That Feeling that Nobody Really Loves You
We all need to feel loved. It’s almost as important as eating or sleeping: a truly fundamental need.
When you feel that nobody really loves you, that you don’t really matter to anybody, it’s as if you’ve been deprived of the food you need to live. While physical survival depends on food and sleep, emotional survival depends on affection.
The feeling that nobody really loves you may come from different places. In principle,all human beings may feel this way. Nobody loves us perfectly. Even the deepest and most sincere loves, like a mother’s love, are imperfect and incomplete.
“And you would accept the seasons of your heart, even as you have always accepted the seasons that pass over your fields.”
If you idealize love too much, you could come to the conclusion that nobody really loves you, because they’re not willing to give their lives for you. Or because they eventually fail you and they’re not there when you need them.
Those who love out of emotional deprivation demand more love than people can give. And because their expectations are so high and they are not met, they may end up constantly disappointed.
There may be times when you feel that nobody really loves you because, simply, you cannot build genuine bonds of affection with others.
Maybe you’ve hidden under your own skin and isolated yourself. Maybe you don’t know how to build and maintain loving relationships. Then you feel trapped in a loneliness that hurts.
Nobody really loves you? Including yourself?
A lot of times when you feel that nobody loves you, that “nobody” also includes you. It’s relatively easy for someone to realize that their self-esteem is low. It’s also easy to say, “Well, now it’s just about loving myself more”. The difficult thing is to turn that idea into reality.
It’s not that you don’t want to love yourself, you just can’t find a way to do it. If you don’t appreciate yourself, this didn’t come out of nowhere. Behind it there’s often a whole history of hostility, sometimes abandonment or violent aggression.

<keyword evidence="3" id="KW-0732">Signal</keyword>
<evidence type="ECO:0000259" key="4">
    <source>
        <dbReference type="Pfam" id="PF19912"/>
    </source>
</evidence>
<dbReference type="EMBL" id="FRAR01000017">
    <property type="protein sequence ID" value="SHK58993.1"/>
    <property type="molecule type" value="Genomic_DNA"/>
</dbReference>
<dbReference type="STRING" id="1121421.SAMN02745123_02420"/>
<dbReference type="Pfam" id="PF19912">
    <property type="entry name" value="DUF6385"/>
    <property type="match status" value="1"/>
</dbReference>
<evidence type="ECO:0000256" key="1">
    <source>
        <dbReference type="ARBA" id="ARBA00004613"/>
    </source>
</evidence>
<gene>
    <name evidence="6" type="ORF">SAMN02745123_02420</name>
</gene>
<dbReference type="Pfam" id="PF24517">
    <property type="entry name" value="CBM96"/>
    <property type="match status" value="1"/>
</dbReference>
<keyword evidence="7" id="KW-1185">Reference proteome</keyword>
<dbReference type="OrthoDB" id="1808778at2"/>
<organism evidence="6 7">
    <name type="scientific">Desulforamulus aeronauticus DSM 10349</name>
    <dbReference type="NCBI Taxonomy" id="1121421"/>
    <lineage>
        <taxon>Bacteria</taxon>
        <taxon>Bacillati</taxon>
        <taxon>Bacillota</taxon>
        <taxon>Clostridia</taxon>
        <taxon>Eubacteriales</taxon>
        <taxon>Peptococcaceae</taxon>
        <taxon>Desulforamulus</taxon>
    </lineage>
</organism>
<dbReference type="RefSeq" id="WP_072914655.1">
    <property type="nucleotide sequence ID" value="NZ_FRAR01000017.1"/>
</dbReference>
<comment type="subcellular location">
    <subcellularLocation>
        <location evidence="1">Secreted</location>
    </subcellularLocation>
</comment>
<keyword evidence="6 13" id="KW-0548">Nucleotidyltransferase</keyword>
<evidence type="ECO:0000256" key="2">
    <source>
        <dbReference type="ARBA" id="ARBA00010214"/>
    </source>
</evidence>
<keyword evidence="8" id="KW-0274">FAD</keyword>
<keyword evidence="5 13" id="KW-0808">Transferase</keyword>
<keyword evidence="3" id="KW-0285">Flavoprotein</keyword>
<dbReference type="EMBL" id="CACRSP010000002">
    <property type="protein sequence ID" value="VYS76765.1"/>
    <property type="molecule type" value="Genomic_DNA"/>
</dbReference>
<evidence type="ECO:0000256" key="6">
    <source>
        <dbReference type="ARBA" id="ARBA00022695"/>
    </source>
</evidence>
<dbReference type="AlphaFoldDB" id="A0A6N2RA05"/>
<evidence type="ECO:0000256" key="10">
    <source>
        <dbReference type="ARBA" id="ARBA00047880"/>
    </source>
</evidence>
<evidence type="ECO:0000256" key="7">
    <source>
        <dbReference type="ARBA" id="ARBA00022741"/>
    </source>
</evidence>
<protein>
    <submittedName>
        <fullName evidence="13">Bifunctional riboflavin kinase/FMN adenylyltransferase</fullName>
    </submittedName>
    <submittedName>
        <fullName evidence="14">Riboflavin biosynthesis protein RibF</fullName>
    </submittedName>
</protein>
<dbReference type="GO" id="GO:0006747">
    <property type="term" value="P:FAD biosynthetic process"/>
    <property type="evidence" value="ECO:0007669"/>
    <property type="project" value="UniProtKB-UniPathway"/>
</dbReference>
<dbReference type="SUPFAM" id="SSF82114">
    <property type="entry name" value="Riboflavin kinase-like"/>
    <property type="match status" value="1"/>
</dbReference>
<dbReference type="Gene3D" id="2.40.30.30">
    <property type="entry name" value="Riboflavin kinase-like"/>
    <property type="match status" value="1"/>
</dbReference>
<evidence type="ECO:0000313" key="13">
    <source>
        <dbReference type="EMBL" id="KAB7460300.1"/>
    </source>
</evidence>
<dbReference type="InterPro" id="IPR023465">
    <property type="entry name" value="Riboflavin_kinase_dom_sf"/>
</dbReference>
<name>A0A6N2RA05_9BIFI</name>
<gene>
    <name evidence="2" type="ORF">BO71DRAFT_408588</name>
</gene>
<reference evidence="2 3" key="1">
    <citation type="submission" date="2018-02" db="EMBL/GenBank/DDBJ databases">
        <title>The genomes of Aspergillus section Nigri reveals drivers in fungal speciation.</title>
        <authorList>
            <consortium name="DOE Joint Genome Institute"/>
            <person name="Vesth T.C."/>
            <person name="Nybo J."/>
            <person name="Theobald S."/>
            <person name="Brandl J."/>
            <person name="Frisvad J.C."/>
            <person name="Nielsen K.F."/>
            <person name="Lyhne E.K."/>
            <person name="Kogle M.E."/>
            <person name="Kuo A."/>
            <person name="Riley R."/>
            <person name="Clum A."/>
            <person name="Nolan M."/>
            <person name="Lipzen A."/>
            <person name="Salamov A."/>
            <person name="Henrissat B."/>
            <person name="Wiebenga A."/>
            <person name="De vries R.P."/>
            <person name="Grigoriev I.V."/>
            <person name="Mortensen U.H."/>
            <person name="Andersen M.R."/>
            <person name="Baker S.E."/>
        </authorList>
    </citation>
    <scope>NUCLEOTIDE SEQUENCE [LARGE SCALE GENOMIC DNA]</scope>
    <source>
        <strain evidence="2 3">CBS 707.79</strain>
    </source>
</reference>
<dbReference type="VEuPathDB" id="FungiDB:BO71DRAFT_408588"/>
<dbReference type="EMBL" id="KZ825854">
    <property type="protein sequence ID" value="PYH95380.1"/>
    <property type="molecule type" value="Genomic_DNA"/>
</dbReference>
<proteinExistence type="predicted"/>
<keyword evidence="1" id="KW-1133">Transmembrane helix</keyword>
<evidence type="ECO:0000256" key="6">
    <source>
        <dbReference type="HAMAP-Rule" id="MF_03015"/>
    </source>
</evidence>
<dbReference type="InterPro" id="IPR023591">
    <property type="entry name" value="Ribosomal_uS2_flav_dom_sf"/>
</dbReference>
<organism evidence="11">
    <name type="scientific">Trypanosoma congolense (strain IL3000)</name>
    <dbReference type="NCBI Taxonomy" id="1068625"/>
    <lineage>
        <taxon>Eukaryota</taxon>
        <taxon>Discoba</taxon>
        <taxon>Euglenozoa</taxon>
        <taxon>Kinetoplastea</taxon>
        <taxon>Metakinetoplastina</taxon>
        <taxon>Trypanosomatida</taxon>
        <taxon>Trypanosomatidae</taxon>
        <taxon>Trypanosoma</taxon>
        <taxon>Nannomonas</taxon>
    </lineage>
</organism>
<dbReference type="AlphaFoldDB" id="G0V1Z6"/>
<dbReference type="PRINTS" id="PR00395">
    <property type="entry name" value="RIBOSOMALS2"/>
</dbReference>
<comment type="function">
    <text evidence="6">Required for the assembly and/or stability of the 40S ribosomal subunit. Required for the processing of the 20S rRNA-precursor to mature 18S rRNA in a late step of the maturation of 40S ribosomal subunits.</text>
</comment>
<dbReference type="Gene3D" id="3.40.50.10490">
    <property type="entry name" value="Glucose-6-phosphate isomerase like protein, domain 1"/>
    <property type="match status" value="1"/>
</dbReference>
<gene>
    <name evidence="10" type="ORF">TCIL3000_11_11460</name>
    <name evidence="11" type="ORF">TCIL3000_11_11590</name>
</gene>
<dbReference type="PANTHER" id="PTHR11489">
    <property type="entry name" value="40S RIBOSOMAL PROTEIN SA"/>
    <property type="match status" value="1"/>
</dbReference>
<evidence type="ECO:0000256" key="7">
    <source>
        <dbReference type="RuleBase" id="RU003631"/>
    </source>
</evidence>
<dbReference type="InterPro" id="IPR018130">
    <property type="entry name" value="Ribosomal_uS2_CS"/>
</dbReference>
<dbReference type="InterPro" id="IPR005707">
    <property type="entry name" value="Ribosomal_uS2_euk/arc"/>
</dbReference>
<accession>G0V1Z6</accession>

One of the most likely reasons for a lack of self-love is that we were given false arguments by our parents when we were children, often disguised innocently, for why we shouldn’t ask for or need affection. One way or another, others gave us the idea that we weren’t worth it. That we weren’t worthy enough of love.
We believed these arguments because, surely, those who led us to think like were people we loved, even admired. Possibly, we began life without being loved. Carrying a “why?” on our shoulders, one with no answer.
And maybe we’ve learned not to love ourselves just to please a father, a mother or another loved one who expected that from us because they were misguided.
Do we help others so that they love us?
Sometimes we live in a condition of emotional deprivation. In other words, a lack of affection. We may even come to the conclusion that we don’t want to live like this.
However, it’s not easy to get out of this condition. At this point, it’s worth asking: do we help others so that they love us?
Although the feeling that nobody really loves you is very deep, the exit may not be so far away. Sometimes it’s just about forgiving those who haven’t loved us because of their own emotional limitations. To admit that his hostility had much more to do with himself than us.
It also implies forgiving ourselves, because, we didn’t actually do — or stop doing — anything that would’ve made us deserving of such indifference. Understand that there’s nothing wrong with you and that any feelings of guilt you have is baseless.
The way out…
It’s important to ask ourselves if we know how to love others.
Sometimes we show ourselves as desperately in need of affection, and this can scare or push others away. It’s really a confession that we don’t love ourselves and that we need that other person in order to feel valuable. If it reaches this point, what happens is that nobody wants such responsibility.
We may not have developed enough social skills either. We can always learn to relate to others in a more fluid and spontaneous way. It’s something we can learn, apply, and practice. It works.
It’s the first step to break the barrier separating us from others. Then, after opening the floodgates, maybe we’ll learn to move forward on the extraordinary adventure of mutual affection.